The Acting Chief Accountant of the Securities and Exchange Commission, Paul Munter, recently released a statement regarding critical points to consider when contemplating an audit firm restructuring. In recent years, audit firms have been increasingly involved in complex business arrangements, such as selling a portion of their business to a third party while retaining an equity interest in that business or divesting the accounting firm’s consulting practice, in whole or in part, to a third-party. These business arrangements can increase the challenges associated with an audit firm’s maintenance of its independence, both in fact and appearance, with respect to its audit clients. In particular, Munter points to the importance of considering the definition of “accounting firm” in Rule 2-01 of Regulation S-X when entering into these transactions. An “accounting firm” includes “the organization’s departments, divisions, parents, subsidiaries and associated entities [emphasis added], including those outside of the United States.” The SEC has not defined “associated entity” but when making a determination as to whether a third party investor or purchaser would be considered an associated entity, it is the view of the staff of the Office of the Chief Accountant (“OCA Staff”) that the following be considered: (i) the third party’s financial interest in the accounting firm; and (ii) the third party’s ability to influence the accounting firm’s operating or financial decisions.
These considerations are of particular importance in transactions involving private equity firms. Private equity structures can be complex and include entities that have influence over portfolio companies. Therefore, each entity within the contemplated structure should be evaluated to determine if the entity is an “associated entity” and if so, whether the entity would be considered a part of the accounting firm and be subject to auditor independence requirements. In addition to determining which entities meet the definition of accounting firm, the accounting firms need to comply with Rule 2-01(b) Regulation S-X (the general standard of auditor independence). It is the OCA Staff’s view that it would be a “high hurdle” for an accounting firm to comply with this rule if it provides any audit, review, or attestation services to any entities within the private equity structure. Auditor independence may also be at risk due to private equity firms generally having a “continuously evolving universe of entities.”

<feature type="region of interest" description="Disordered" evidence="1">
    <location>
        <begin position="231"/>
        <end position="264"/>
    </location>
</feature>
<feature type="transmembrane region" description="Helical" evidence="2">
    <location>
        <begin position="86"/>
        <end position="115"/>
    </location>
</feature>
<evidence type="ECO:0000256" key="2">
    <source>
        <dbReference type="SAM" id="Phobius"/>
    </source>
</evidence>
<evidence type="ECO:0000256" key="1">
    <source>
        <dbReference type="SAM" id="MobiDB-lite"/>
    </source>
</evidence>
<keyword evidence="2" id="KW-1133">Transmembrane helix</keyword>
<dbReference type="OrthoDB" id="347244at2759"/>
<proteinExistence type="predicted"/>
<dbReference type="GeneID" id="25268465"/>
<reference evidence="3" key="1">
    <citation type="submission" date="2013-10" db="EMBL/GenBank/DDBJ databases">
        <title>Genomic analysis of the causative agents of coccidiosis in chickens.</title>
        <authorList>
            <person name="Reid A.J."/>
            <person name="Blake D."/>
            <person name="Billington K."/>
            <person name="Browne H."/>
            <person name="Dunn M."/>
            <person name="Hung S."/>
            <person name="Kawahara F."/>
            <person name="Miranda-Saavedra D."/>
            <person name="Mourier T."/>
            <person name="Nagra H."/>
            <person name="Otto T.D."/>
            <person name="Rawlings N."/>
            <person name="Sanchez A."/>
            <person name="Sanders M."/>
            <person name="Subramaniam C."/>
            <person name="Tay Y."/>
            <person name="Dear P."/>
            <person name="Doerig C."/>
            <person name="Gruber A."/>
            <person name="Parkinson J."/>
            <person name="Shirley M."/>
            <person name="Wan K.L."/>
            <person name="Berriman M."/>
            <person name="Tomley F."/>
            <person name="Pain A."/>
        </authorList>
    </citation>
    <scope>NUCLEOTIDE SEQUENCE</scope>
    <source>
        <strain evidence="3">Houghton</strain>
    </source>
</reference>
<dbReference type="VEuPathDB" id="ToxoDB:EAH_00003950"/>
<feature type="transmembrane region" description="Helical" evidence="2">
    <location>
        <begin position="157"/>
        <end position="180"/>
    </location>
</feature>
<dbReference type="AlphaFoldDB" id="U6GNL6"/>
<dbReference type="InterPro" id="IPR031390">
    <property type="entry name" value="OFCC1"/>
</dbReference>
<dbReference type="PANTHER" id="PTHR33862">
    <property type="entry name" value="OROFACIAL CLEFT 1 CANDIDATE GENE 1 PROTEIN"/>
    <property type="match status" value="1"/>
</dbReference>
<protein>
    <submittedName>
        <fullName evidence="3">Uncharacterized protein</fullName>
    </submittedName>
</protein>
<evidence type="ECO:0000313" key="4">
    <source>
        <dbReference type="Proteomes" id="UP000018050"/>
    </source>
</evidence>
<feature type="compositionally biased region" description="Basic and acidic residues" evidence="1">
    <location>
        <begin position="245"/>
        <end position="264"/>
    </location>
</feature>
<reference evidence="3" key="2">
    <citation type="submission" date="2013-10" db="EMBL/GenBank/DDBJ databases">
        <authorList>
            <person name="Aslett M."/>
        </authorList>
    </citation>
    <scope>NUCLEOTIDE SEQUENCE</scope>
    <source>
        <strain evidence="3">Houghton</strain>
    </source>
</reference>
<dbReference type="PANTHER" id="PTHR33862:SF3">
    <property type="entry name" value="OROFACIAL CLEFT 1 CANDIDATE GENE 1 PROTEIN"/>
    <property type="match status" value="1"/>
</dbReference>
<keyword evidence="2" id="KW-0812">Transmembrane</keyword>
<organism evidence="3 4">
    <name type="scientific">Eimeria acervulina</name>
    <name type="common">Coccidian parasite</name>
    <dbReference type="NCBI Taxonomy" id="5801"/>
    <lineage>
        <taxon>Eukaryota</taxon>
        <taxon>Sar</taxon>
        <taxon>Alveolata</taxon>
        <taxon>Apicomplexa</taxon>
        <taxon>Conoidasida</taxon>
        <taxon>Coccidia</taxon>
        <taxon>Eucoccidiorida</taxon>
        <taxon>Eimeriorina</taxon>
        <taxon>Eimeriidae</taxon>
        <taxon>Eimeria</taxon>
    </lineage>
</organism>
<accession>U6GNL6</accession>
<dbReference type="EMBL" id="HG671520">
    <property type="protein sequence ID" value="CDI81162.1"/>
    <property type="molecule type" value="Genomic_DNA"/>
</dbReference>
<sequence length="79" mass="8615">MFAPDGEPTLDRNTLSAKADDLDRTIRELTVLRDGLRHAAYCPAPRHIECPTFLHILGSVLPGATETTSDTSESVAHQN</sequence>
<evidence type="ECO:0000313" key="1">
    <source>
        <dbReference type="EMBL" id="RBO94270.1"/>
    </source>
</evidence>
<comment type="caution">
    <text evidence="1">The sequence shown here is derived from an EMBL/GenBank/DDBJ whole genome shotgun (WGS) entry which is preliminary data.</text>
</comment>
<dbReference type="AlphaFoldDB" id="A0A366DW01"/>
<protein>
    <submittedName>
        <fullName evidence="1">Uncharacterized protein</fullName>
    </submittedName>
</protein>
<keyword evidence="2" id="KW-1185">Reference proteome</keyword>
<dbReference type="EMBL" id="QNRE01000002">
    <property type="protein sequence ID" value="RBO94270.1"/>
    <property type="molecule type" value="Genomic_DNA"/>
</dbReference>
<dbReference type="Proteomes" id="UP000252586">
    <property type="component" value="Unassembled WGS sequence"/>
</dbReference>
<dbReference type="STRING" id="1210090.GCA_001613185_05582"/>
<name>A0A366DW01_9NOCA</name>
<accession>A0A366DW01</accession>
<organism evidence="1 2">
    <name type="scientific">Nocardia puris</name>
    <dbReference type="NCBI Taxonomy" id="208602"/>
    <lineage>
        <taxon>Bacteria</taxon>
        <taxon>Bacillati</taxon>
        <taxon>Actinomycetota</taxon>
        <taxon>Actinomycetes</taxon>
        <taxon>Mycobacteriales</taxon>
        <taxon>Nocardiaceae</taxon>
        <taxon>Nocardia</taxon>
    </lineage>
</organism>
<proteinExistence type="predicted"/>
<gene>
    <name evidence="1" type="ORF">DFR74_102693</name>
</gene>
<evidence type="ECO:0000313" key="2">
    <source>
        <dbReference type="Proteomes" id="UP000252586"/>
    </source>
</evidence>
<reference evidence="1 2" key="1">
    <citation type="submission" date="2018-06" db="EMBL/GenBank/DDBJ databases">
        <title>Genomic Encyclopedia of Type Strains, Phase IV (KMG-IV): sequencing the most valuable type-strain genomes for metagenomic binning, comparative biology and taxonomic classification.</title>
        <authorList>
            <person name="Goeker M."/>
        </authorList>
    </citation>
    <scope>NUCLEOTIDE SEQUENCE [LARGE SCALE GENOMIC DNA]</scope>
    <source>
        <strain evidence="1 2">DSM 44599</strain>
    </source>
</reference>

In addition to these private equity investment concerns, Munter notes the potential for auditor independence violations when an individual investor is involved in a transaction. If an individual, other than an audit firm partner, directly invests in the accounting firm, then such investor’s interests would need to be evaluated to determine if they fall under the “covered person” definition of Rule 2-01. If so, the investor must also comply with auditor independence rules. Last, Munter notes the OCA Staff’s expectations regarding divestitures. If an accounting firm divests all or part of its business and the divested entity is no longer part of the accounting firm post-transactions, the OCA Staff expects certain actions to be taken to maintain independence. This includes, but is not limited to, adopting separate corporate and financial structures, terminating all interests between the accounting firm and the divested entity and not having any profit sharing between the accounting firm and the divested entity. See the full text of the Acting Chief Accountant’s remarks here.